Understanding why adult learners dropout of a high school diploma program a second time

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Pepper, Bradly M.
Freeman, Eric
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Increasing attention paid to the high school dropout situation since the passage of No Child Left Behind (NCLB) (2000) has brought about concerns (United States Department of Education, 2002a). In an attempt to bring greater clarity to the complicated issues surrounding school dropouts, I explored several under-researched aspects relating to dropping out of high school, such as adults returning to a high school diploma program and the non-monetary benefits of obtaining a high school diploma. According to Harris and Ganzglass (2008), 39% of adult learners across the nation voluntarily return to an adult alternative program to work on their regular high school diploma. Of these adult students who return, why are only 30% actually completing the program? This study employed a qualitative interpretivist research design to attain an understanding of why adults dropped out of a virtual high school diploma program a second time. I conducted semi-structured interviews with 10 adults who had dropped out of high school for a second time, which provided these participants a voice, free to share his or her thoughts and feelings about past social exchanges through his or her own words. It became clear as a result of my data that no single reason fully explained why a particular study participant chose to drop out. Rather, one or more reasons occurred in tandem and it was this confluence of factors that created a sufficiently compelling set of circumstances that prompted each participant to exit the program. Implications from the research stress that additional research could be conducted in the areas of student connectedness, staff and administrators perceptions of why they feel certain students are not being successful in their school, and wraparound services for at-risk students and their families.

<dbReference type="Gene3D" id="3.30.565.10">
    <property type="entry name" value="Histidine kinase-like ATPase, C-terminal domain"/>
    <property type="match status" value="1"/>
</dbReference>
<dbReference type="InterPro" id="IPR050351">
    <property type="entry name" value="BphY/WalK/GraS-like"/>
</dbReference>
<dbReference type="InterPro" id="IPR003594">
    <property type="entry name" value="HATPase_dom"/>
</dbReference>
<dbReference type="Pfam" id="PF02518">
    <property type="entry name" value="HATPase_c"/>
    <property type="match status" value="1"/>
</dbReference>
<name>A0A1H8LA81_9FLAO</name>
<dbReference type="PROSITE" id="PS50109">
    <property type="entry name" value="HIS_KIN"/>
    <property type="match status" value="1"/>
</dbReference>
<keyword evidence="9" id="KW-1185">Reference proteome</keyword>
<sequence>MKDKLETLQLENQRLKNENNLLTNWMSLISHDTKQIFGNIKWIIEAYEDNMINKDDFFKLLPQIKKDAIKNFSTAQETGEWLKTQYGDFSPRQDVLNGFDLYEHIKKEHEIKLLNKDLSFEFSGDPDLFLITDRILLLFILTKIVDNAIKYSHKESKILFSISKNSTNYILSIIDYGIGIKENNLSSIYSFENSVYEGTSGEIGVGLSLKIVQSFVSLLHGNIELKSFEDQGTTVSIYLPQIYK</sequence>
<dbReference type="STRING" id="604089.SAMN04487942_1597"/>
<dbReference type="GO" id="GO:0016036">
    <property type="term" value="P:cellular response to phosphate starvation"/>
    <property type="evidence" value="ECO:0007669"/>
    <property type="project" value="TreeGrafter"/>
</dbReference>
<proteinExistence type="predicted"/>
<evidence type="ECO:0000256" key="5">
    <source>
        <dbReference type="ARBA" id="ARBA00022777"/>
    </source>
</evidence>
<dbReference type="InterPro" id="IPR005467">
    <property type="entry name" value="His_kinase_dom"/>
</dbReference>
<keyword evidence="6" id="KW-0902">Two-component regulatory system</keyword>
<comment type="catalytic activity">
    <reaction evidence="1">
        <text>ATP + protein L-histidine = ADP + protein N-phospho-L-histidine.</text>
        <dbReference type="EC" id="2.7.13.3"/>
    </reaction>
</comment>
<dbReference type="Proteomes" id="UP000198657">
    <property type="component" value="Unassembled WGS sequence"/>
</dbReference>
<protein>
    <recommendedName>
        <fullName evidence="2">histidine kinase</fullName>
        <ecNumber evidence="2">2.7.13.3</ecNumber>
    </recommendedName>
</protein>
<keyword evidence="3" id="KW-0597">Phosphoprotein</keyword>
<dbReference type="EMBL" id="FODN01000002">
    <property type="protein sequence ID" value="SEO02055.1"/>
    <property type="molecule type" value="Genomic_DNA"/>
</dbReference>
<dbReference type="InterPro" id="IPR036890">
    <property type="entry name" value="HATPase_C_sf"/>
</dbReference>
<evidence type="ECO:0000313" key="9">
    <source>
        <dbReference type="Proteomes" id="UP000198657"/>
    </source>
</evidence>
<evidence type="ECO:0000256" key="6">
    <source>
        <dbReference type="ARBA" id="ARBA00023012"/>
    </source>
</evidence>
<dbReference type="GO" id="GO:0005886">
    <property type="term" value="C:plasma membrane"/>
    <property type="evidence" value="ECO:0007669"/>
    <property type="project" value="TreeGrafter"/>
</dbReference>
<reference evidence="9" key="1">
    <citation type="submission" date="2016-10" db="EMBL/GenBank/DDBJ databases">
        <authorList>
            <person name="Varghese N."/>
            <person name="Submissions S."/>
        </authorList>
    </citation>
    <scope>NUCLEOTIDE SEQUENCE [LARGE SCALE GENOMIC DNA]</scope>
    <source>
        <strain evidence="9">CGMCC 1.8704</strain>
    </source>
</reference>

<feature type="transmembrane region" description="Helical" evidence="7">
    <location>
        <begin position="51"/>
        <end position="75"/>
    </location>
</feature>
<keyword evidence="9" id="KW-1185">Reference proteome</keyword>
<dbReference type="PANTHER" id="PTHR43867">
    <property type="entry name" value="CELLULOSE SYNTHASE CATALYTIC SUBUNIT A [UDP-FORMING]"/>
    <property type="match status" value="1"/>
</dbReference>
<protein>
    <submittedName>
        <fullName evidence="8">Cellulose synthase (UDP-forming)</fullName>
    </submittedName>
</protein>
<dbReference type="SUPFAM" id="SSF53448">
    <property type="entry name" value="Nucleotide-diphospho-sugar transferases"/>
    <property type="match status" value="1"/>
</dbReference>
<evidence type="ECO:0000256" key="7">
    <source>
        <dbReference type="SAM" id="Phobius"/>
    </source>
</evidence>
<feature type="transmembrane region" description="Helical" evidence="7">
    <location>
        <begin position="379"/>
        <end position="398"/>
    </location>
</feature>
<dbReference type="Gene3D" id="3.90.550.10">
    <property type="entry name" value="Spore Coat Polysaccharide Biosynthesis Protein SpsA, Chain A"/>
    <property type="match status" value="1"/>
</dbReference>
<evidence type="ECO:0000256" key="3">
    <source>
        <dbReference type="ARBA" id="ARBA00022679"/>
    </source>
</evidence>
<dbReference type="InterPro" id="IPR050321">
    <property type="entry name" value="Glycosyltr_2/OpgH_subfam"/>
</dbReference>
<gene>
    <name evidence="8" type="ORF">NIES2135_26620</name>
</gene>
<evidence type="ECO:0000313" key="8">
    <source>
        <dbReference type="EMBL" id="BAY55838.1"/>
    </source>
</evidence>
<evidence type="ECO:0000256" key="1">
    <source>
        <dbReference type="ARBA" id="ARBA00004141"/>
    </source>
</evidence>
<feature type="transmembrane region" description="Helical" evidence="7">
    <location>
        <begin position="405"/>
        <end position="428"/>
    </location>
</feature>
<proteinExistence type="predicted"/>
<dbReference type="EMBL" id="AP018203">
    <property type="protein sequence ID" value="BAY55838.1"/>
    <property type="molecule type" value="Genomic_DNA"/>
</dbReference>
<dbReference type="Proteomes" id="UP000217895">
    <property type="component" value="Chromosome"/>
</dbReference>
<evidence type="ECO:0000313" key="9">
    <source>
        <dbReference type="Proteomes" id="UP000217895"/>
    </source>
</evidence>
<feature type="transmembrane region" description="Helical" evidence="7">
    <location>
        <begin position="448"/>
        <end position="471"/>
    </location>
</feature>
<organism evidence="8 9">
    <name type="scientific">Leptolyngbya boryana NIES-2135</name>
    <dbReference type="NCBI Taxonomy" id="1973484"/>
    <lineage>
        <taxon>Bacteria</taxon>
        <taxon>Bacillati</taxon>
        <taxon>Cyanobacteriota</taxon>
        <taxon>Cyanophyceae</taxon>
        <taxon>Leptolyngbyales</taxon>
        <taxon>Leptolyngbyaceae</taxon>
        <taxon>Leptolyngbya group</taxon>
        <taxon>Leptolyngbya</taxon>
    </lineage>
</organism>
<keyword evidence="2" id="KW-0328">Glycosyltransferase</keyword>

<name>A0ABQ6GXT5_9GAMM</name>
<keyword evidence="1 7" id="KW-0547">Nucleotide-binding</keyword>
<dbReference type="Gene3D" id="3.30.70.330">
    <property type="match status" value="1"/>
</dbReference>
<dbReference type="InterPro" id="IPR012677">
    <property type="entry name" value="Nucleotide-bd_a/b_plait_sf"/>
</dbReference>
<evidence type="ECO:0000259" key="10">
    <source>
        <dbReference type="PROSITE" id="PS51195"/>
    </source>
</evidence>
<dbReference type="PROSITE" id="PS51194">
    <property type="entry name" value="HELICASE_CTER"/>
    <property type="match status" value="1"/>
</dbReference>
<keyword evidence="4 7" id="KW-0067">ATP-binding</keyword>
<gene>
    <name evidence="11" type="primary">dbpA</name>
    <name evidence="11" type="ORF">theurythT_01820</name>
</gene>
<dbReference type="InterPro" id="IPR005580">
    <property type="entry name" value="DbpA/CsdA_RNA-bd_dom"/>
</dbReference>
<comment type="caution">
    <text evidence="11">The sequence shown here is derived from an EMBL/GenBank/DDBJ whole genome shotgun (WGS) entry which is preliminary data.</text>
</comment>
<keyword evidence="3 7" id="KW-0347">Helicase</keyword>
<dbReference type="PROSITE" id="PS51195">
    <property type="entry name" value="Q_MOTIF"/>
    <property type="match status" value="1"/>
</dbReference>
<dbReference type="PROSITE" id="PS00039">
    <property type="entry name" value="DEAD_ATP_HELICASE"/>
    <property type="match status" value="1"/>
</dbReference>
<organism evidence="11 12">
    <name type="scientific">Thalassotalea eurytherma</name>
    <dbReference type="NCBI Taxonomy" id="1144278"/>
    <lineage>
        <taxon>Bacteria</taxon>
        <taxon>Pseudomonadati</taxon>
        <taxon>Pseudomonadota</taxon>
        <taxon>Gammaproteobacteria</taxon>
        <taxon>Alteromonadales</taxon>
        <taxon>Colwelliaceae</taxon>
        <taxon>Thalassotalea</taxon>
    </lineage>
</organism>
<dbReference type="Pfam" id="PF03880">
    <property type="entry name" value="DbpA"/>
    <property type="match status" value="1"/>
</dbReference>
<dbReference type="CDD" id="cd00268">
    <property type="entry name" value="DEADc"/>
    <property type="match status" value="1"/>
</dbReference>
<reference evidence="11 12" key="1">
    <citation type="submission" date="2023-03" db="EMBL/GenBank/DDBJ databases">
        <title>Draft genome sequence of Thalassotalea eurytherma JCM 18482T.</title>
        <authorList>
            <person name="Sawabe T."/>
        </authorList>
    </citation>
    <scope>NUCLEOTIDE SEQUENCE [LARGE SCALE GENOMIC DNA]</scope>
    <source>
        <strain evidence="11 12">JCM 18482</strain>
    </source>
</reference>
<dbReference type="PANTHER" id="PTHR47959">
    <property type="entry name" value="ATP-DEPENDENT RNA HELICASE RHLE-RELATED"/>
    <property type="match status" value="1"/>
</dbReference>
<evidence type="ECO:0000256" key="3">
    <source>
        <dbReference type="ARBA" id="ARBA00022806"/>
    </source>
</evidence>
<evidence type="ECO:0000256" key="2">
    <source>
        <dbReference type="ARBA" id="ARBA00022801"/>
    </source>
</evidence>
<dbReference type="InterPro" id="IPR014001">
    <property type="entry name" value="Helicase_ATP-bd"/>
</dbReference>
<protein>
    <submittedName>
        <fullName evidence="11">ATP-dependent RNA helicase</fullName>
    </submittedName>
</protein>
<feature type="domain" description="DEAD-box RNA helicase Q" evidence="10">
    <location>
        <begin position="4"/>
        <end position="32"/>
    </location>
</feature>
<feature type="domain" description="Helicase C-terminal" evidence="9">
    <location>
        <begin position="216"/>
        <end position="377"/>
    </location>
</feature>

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Thesis (Ed.D.)-- Wichita State University, College of Education, Dept. of Counseling, Educational Leadership, Education and School Psychology
Wichita State University
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